About 40 representatives of arts and culture organizations throughout Northeast Michigan gathered last week at The Cellar to discuss their shared vision and decide on a future course of action for increasing awareness and exposure to the arts.
The meeting was called by the Michigan Arts and Culture Northeast group that formed three years ago and resulted in many positive accomplishments, including the development of the Passport to the Arts program, branding of the area as ARTown, creation of a glossy map aimed at visitor center traffic around the state, and development of an arts and culture activities website.
Dr. Julie Avery, recently retired curator of rural life and culture at the MSU Museum, facilitated the conversation three years ago that jump-started the collaboration of organizations in the region, which ultimately led to the formation of MACNE to represent them collectively.
Avery returned to Alpena last week to lead another visioning session and to help the group decide where it wants to go in the future.
"You have a wonderful foundation here for organizations to go forward," said Avery, who has used the successes experienced in Alpena during other talks she has presented around the state and country.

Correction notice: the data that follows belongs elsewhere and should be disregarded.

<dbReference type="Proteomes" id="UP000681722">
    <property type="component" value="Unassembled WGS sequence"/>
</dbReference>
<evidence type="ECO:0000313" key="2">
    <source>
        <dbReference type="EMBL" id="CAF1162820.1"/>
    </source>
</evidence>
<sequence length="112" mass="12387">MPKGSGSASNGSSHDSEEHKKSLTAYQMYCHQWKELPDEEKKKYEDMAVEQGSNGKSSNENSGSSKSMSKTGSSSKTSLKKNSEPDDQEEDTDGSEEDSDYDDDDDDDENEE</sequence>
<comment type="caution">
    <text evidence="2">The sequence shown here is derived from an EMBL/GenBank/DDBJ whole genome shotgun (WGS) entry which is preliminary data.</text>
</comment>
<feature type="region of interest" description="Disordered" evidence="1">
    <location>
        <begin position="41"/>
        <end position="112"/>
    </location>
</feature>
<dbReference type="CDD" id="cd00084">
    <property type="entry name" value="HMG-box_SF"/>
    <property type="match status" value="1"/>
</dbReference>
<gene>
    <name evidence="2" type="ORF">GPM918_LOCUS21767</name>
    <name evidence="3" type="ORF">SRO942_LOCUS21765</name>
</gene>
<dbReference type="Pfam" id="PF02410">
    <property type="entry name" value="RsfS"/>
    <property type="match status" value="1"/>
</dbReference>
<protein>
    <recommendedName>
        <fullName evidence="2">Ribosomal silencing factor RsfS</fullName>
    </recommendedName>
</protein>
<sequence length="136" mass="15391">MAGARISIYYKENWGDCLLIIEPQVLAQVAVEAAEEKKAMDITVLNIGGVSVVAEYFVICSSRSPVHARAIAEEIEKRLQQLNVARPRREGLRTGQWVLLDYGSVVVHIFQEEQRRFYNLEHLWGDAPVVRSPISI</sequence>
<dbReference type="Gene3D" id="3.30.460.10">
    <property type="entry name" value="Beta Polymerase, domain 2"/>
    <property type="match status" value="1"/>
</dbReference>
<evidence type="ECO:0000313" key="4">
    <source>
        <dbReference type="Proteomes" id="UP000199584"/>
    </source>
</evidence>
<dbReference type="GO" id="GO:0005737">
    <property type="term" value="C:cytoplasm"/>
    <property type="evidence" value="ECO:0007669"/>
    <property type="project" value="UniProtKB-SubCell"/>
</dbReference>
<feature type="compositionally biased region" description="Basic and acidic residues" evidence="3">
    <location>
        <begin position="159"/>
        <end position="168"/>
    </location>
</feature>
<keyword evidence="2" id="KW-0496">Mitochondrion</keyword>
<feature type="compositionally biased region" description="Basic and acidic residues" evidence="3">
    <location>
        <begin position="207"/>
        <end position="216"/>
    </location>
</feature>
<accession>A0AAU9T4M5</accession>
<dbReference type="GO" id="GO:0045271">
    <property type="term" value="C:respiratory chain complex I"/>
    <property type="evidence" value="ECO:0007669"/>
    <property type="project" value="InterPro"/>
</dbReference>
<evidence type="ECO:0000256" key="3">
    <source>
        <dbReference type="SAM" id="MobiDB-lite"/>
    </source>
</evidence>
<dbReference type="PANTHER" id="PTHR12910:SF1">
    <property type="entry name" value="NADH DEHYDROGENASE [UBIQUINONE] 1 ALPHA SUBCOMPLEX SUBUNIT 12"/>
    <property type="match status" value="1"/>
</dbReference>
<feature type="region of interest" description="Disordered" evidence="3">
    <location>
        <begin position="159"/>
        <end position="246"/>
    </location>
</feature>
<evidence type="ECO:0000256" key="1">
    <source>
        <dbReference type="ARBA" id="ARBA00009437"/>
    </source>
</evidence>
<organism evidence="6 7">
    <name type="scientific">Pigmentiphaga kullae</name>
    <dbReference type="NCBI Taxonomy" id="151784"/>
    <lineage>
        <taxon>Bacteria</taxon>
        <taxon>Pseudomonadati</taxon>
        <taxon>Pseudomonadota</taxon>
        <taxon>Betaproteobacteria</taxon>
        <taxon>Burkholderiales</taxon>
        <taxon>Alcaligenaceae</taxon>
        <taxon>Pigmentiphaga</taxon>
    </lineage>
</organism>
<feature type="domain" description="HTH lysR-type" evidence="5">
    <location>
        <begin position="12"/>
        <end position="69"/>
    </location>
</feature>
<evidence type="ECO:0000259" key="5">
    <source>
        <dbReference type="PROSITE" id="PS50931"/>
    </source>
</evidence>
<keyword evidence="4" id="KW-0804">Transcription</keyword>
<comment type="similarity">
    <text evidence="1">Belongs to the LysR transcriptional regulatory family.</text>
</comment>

Since MACNE started, 75 different arts or culture-related organizations have been identified along the US-23 corridor. Avery was impressed with the diversity of those offerings in the region.
"Most counties don't have this richness of diversity in the arts," she said. "It is a huge asset."
MACNE is now tasked with deciding whether it wants to continue to be project-driven or to be simply a collaborative support group that only meets occasionally. The 40 in attendance were asked to brainstorm about what they would like to see happen in the future. Among suggestions that received the most notice were:
A number of the ideas presented would require funds for implementation, and so the group also discussed various ways to obtain revenue to make them happen. Avery, MACNE President Tim Kuehnlein and MACNE board member Shawn Sexton all stressed the importance of viewing the arts as a driver of economic development.
"More than any other organization that I'm involved in, MACNE has the power to drive economic development," Sexton said in wrapping up the evening.
The MACNE board plans to meet at a future date to continue discussion of what the group wants to accomplish next.